By Paul R. Pace, News staff
Many NASW chapters are addressing the complex issues of racism, hate crimes and police use of force in their communities.
The NASW Michigan Chapter is the latest example of social workers working toward positive solutions.
This fall it partnered with 14 schools of social work to host a first-ever series of social work forums to develop a statewide professional plan of action in response to the continued acts of violence, racism and hate crimes that have garnered national attention.
“We have been seeing that social workers want to do something concrete in their communities and need to have conversations and dialogue around these very difficult and touchy topics,” said Duane Breijak, director of member services and development at the Michigan Chapter. “However, most professionals have not had the forums to do so.”
The effort, “Developing A Social Work Response To Racism, Hate Crimes, and Police Use of Force,” was a partnership between the chapter, Wayne State University School of Social Work in Detroit, the Michigan Department of Civil Rights, and the Michigan Association of Black Social Workers. The forums provided an opportunity not only for social work students, but also for social work practitioners and educators to have their voices heard, Breijak said.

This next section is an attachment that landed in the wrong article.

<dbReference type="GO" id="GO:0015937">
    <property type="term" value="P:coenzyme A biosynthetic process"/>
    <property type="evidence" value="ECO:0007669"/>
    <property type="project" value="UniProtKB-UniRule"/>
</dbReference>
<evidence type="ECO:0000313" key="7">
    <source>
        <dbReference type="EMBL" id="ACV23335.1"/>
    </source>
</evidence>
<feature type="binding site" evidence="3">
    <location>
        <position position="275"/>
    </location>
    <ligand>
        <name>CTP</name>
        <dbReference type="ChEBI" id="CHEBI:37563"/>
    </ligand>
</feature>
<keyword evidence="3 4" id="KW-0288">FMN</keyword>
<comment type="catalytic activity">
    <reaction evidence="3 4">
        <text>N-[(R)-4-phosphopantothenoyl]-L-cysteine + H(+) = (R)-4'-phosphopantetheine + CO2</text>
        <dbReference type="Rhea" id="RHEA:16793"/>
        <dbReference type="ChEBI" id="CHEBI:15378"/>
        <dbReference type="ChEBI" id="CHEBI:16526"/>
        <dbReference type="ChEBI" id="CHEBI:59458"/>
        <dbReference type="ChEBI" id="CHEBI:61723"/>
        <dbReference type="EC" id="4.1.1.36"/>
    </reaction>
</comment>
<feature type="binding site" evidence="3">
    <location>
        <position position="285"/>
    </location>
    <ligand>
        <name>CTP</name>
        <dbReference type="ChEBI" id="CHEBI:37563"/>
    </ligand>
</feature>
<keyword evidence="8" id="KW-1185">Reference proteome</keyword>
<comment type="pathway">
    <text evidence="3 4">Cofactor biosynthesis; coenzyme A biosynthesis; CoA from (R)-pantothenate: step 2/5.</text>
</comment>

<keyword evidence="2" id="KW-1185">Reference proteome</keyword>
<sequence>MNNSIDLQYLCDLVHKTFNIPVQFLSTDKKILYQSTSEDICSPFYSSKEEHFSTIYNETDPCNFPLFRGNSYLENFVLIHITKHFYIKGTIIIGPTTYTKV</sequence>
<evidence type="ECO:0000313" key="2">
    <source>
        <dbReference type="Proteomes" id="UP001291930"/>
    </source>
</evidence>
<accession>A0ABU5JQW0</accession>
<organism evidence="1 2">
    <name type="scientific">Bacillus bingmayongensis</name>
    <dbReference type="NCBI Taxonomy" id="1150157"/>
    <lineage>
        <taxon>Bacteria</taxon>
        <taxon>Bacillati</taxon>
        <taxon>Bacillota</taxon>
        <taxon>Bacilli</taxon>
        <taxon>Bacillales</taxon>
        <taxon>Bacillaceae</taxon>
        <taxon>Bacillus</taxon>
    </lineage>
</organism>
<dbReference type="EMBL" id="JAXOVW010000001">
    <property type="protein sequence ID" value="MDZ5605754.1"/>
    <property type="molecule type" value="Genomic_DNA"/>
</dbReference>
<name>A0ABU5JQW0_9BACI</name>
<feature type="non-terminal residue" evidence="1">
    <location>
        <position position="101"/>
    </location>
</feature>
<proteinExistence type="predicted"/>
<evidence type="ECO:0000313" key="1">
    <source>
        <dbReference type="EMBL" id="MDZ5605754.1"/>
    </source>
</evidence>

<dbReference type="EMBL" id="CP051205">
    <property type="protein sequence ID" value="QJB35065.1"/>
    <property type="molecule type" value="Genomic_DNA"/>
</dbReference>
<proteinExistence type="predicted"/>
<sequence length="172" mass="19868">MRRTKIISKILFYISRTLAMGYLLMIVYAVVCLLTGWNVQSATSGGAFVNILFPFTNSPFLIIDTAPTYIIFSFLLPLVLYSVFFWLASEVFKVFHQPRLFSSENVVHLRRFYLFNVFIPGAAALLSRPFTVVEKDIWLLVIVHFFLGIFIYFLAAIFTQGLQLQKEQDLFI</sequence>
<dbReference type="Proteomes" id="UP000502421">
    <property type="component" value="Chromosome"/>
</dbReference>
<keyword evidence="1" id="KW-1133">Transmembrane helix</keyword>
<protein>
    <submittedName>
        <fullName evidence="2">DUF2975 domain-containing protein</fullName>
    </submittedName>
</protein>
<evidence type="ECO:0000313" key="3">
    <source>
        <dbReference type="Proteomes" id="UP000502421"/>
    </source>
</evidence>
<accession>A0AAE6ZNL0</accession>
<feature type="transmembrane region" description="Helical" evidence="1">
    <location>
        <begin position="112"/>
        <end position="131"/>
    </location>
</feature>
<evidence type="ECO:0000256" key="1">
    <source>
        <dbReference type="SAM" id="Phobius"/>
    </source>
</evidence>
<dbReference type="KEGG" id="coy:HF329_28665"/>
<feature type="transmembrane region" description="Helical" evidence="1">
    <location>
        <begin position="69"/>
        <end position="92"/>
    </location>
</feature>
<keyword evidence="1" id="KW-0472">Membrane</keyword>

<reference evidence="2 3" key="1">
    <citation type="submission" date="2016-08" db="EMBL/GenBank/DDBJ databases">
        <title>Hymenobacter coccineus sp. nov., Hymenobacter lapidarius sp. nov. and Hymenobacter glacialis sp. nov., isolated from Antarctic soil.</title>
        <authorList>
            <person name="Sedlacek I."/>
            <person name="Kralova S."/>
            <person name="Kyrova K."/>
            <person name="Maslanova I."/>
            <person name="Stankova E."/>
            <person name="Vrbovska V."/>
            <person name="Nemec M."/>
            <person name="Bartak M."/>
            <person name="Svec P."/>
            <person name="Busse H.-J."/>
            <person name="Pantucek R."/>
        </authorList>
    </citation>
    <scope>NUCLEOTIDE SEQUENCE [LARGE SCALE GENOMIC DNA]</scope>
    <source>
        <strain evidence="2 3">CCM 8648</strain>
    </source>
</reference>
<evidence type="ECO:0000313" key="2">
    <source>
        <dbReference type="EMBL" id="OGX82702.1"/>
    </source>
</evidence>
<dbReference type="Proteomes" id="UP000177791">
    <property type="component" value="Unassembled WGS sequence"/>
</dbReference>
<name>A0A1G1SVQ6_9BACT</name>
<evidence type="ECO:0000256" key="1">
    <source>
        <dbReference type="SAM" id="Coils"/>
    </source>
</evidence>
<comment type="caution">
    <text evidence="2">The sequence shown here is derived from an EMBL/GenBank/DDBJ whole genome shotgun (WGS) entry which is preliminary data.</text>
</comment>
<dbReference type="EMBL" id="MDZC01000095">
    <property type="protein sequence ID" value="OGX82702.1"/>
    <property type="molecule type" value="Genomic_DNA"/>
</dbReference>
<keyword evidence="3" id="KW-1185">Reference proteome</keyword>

Allan Wachendorfer, the chapter’s director of public policy and coordinator for the project, said the chapter wanted to organize a social work response, but didn’t want to assume to know what that response should be.
“These events were a way for us to gather and talk as a profession about what our role could be,” he said. “Many of us have been involved in conversations, but we wanted action steps.”
In October and November, individual forums were hosted at schools of social work at 15 sites across the Great Lake state. Each forum began with an impassioned video message from former congressman Ron Dellums, a national social justice leader and social worker. The video helped set the stage for attendees to discuss what their local communities and the social work profession need to do.
Antoinette Debose, MSW student and NASW Michigan Chapter Region 10 board member, attended forums at her school, the University of Michigan, as well as those hosted at Eastern Michigan University and Wayne State University.
“I had an opportunity to share a few thoughts and encourage students of color to get involved with NASW and various initiatives that support the forums, such as anti-racism and police violence,” she said.
From the February 2016 NASW News. NASW members can read the full story here.